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  • Traditional medicine gains ground in African universities

The number of African countries with national policies on traditional medicine increased almost fivefold between 2001 and 2010, according to a report on a decade of traditional medicine on the continent.

The report, launched at a meeting of the WHO Regional Committee for Africa two weeks ago (29 August–2 September), also found that the number of countries with strategic plans for traditional medicine increased from zero to 18 in the same period, and those with national regulatory frameworks rose from one to 28.

In 2010, 22 countries conducted research on traditional medicines for malaria, HIV/AIDS, sickle-cell anaemia, diabetes and hypertension using WHO guidelines.

According to the WHO, roughly 80 per cent of people in developing countries depend on traditional medicine for their primary healthcare.

Some African universities had incorporated traditional medicine into the curricula for medical and pharmacy students, the report found. Health ministers and the WHO African regional office agreed at the meeting to promote this integration as a way of increasing research in the field.

Karniyus Gamaniel, director-general of Nigeria's National Institute for Pharmaceutical Research and Development (NIPRD), said: "This is a very good development … The issue of curricula in medical and pharmacy schools is fundamental as this would provide the right orientation and sensitisation of younger people to begin to develop career lines in this direction."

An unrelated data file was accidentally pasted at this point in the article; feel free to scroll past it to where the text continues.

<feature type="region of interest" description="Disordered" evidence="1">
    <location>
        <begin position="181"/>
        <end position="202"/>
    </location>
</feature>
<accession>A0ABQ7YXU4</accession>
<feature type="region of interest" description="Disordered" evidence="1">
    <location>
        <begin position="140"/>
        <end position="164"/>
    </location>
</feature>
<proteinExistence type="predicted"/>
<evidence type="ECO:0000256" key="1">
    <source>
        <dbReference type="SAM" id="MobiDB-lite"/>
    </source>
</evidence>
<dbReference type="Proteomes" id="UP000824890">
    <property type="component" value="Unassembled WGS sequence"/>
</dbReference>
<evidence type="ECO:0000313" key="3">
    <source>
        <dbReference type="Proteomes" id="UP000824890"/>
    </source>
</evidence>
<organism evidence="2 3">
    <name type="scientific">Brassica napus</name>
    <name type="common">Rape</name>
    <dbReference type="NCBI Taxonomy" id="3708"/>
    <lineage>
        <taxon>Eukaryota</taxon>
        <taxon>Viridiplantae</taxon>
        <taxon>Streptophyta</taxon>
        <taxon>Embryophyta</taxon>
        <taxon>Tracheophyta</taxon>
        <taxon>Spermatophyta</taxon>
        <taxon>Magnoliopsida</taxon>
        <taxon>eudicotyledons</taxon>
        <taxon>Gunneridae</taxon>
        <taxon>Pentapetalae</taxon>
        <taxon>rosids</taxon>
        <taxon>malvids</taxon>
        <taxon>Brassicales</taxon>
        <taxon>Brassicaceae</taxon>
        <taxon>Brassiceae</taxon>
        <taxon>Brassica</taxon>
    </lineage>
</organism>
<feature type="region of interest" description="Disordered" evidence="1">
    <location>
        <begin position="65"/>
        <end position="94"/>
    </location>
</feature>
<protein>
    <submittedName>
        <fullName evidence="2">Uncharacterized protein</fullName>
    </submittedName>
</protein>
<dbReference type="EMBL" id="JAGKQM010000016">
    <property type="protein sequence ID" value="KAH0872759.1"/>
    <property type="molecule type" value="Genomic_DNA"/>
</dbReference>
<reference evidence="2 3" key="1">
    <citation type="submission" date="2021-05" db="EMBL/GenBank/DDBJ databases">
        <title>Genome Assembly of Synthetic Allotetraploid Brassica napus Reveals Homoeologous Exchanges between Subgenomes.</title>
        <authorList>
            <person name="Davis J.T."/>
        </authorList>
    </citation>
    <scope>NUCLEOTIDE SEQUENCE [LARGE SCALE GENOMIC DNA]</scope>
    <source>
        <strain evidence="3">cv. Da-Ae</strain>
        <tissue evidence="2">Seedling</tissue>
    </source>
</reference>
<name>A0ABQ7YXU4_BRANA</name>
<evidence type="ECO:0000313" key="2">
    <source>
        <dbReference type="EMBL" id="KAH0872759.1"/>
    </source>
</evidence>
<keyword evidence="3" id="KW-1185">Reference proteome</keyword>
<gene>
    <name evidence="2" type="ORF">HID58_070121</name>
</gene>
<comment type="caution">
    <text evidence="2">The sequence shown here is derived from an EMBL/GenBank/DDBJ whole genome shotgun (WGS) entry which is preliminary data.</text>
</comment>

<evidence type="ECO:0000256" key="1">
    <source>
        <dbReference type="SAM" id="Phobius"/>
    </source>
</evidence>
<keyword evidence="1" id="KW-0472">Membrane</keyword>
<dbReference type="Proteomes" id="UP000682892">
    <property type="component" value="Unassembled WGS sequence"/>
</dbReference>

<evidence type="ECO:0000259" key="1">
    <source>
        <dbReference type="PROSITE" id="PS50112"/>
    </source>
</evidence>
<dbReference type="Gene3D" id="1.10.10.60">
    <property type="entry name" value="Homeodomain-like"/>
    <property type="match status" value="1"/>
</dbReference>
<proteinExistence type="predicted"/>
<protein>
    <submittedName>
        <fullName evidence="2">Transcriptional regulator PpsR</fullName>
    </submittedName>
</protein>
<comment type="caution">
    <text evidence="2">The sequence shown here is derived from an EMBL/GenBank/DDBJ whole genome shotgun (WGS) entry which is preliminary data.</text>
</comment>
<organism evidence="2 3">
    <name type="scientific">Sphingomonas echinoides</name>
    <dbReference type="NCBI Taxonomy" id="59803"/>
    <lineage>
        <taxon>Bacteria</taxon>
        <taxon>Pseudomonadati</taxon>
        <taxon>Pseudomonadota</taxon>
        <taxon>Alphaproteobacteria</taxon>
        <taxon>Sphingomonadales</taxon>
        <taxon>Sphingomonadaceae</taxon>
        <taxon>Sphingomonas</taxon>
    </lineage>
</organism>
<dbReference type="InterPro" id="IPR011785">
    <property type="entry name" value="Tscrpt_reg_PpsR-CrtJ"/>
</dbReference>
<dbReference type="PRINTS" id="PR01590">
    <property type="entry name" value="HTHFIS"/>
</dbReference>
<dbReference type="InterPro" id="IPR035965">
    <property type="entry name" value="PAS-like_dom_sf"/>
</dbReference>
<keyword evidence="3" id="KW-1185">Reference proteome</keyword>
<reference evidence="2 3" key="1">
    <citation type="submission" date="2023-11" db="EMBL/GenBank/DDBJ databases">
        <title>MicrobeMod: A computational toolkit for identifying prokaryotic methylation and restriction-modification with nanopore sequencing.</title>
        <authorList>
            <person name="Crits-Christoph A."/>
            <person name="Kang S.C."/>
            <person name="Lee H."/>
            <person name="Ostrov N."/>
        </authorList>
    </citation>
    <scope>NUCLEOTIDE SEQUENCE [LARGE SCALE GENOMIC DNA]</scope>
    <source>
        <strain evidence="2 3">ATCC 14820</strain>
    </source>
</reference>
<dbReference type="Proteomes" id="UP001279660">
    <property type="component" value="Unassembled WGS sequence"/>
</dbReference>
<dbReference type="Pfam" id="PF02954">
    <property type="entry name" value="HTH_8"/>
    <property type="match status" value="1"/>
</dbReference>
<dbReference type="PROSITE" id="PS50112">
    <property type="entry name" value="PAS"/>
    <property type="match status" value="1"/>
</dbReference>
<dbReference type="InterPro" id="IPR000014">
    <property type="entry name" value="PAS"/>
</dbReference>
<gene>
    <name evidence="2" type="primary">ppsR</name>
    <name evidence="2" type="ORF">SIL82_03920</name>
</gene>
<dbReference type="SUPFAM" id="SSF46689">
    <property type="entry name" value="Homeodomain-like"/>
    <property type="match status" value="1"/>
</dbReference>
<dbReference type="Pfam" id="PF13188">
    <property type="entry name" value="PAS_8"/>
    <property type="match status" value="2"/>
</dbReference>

The WHO regional director for Africa, Luis Gomes Sambo, who presented the report, stressed that having national policies on traditional medicine placed the conservation and sustainable use of medicinal plants in the arena of public health.

He called on African institutes to compile inventories of medicinal plants and to conduct research on the safety, efficacy and quality of medicinal plants.

Tamunoibuomi Okujagu, director-general of the Nigeria Natural Medicine Development Agency, told SciDev.Net that the decision to introduce traditional medicine into medical schools would reduce the cynicism expressed towards the practice in Africa, counteract 'quackery' and ensure professionalism.

"A number of our health challenges require traditional medicines," he said. "Traditional medicine policies are good for Africa."

Joseph Okogun, a consultant phytochemist at the NIPRD, said the integration of traditional medicines into medical schools was overdue.

"Many people in technologically advanced countries use alternative medicine, which includes traditional medicines. The reason for the increased attention is that traditional medicines have weaker side effects compared with synthetic drugs," he said, adding that they are also cheaper and often work as combination therapies.

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